Mon 23 Oct 2006
I was recently sent a link to this article. It basically describes an application that has been launched by the Bluetooth SIG that allows you to “embed a chunk of data … in a web page and have it copied to a mobile phone at the click of a mouse”. Although I must say I didn’t RTFA I did think to myself “What’s the point in this? Why not just link to a vCard, download it then send it to your phone?” I basically decided that all it did was convert a 2 step process (download file, send file by bluetooth) into a 1 step process.
After thinking about it a bit more (and, yes, still not reading the article, I’m very much of the slashdot generation) I realised that there was a bit of a similarity between this and microformats. I got to thinking about knocking up a program that would skim over a web page, pull out all the microformats on it, and allow you to send these using bluetooth. After a mention from Andy Hume and a visit to the WSG Meetup on Microformats I decided to have a go at hacking this support into tails export (edit: a great Firefox extension that already exists for pulling microformats out of a page and exporting them to your computer).
One slight problem I had to start with was that the export feature of tails export doesn’t actually work with OS X. Tails export appears to work by creating a file containing your event or address information, then setting the URL of the browser to point at that file. Quite ingenious really, it saves having to worry about what program to load the file in as the browser should take over and load the file in whatever program you have setup to handle it on your system. Unfortunately that doesn’t appear to work on OS X. On a mac, on the command line, we have the nice ‘open’ command which does exactly what we want, opens a file in the associated program. So all I needed to do was figure out how to make tails export use that when run on a mac. After spending a frustrating few hours on a train on Friday night trying to research this using the Opera mini browser on my phone, I finally found the solution on Saturday morning. “nsIProcess” is an XPCOM component that you can use to fire off programs from within a Mozilla based browser. I found a handy example online and then managed to add the support to tails export without too many problens (ok, maybe there was an hour of trying to figure out why it wouldn’t open in the Bluetooth File Exchange app which turned out to be because I was passing a file:// URL).
So, that’s about it, I’ve packaged up a new version of tails export, you can download/install it as tailsexport-0.3.1-jmck.xpi (update: see bottom of article). I make no guarantees for the reliability of this extension, if it blows up your computer and deletes all your blog postings, I’m taking no responsibility. This is the first time I’ve touched a Mozilla/Firefox extension so I have no idea if I’ve done things the right way. That said, it works nicely for me, my Sony Ericcson k750i works well with the vCards though unfortunately doesn’t seem to accept the iCal stuff. I’ll let Robert de Bruin know and see if he’d like to add my changes to the official build.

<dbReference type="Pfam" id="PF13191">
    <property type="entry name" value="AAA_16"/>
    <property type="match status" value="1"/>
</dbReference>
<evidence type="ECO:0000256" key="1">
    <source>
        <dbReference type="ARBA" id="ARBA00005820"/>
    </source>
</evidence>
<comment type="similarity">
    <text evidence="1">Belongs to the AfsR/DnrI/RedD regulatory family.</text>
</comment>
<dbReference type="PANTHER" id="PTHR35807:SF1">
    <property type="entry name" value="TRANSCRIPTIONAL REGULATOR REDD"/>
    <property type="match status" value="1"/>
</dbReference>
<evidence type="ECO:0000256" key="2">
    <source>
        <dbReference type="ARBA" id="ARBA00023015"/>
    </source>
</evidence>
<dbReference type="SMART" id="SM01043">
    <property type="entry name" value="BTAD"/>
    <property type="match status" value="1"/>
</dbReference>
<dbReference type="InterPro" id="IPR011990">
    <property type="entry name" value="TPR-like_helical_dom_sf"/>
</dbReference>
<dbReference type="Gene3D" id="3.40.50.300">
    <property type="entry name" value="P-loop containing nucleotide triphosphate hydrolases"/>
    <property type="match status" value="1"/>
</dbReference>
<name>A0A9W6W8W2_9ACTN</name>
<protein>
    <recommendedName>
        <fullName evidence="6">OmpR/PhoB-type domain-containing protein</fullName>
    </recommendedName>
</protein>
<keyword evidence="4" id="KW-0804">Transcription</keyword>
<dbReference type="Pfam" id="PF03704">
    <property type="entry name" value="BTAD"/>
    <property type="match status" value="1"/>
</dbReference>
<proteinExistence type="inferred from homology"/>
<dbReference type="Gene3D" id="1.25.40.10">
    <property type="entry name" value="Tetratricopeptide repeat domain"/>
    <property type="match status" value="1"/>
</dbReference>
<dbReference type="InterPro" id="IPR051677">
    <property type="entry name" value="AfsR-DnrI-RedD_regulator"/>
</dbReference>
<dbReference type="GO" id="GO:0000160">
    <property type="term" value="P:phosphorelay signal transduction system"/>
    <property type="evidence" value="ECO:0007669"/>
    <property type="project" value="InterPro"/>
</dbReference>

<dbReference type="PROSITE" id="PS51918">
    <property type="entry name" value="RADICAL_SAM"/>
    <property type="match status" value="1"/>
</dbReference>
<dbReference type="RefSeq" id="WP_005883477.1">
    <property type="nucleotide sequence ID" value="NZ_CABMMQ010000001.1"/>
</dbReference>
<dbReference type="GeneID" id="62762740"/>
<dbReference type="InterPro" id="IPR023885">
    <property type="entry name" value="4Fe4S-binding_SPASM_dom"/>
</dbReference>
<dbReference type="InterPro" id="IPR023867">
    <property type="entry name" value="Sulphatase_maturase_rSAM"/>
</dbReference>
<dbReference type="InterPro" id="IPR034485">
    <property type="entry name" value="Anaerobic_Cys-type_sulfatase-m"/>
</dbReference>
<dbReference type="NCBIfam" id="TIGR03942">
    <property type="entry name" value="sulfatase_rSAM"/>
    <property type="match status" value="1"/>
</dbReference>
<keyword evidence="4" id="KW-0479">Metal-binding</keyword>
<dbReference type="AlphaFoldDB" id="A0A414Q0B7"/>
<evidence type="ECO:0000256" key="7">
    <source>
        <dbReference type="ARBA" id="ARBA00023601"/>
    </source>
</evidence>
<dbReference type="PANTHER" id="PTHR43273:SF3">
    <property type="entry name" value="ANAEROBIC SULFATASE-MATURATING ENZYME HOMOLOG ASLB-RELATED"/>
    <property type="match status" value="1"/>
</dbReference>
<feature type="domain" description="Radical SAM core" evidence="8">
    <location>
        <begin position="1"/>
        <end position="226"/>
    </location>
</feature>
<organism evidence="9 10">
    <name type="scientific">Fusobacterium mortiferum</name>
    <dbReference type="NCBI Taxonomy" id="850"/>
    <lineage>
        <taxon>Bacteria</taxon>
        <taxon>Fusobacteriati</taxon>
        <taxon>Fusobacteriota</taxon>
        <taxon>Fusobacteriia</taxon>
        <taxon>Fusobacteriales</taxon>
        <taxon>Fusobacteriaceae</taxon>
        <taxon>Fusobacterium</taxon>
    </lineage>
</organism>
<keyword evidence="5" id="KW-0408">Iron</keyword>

As a last note I thought I’d mention that I did eventually read the article that I’ve linked to right at the top of this page. I thought I should before writing this blog posting just in case it turned out that the application was doing something amazingly clever that I’d just missed. What they appear to be doing is having developers include a JS file on their page, then when users click the “TransSend” button some JS has to be run to either pick the bits of information out of the page and construct a vCard on the fly, or use a pre-built hardcoded vCard (I haven’t yet found docs on how to embed TransSend stuff yourself though, just looked at the examples). This seems like a really nasty solution to me though and I really wish they had heard about Microformats at the Bluetooth SIG. Microformats look like the perfect solution for them, just a shame they are a bit behind the times!
Update! 26th October 2006 – As I mentioned above the extension didn’t work for exporting calendar events to my phone. As it turns out it didn’t work for sending vCards to Nokia phones either (thanks Stuart for testing that). I’ve put small updates in to fix these problems which you can find in tails-export-0.3.1-jmck2.xpi. The calendar events problems were caused by a file extension problem, my phone only accepts .vcs not .ics so I’ve simply changed the file extension for now. Also the Nokia problem was due to bad line endings, I’ve fixed this using a JS replace but hopefully I’ll fix this in a better way when I update to Brian Suda’s latest XSL.
Update 2! 26th October 2006 – It seems Nokia phones are still having problems which appear to be due to a lack of support for URIs for the PHOTO value (and possibly other values). Also note that there are character set issues too, but these should be fixed when I update to the newer XSL.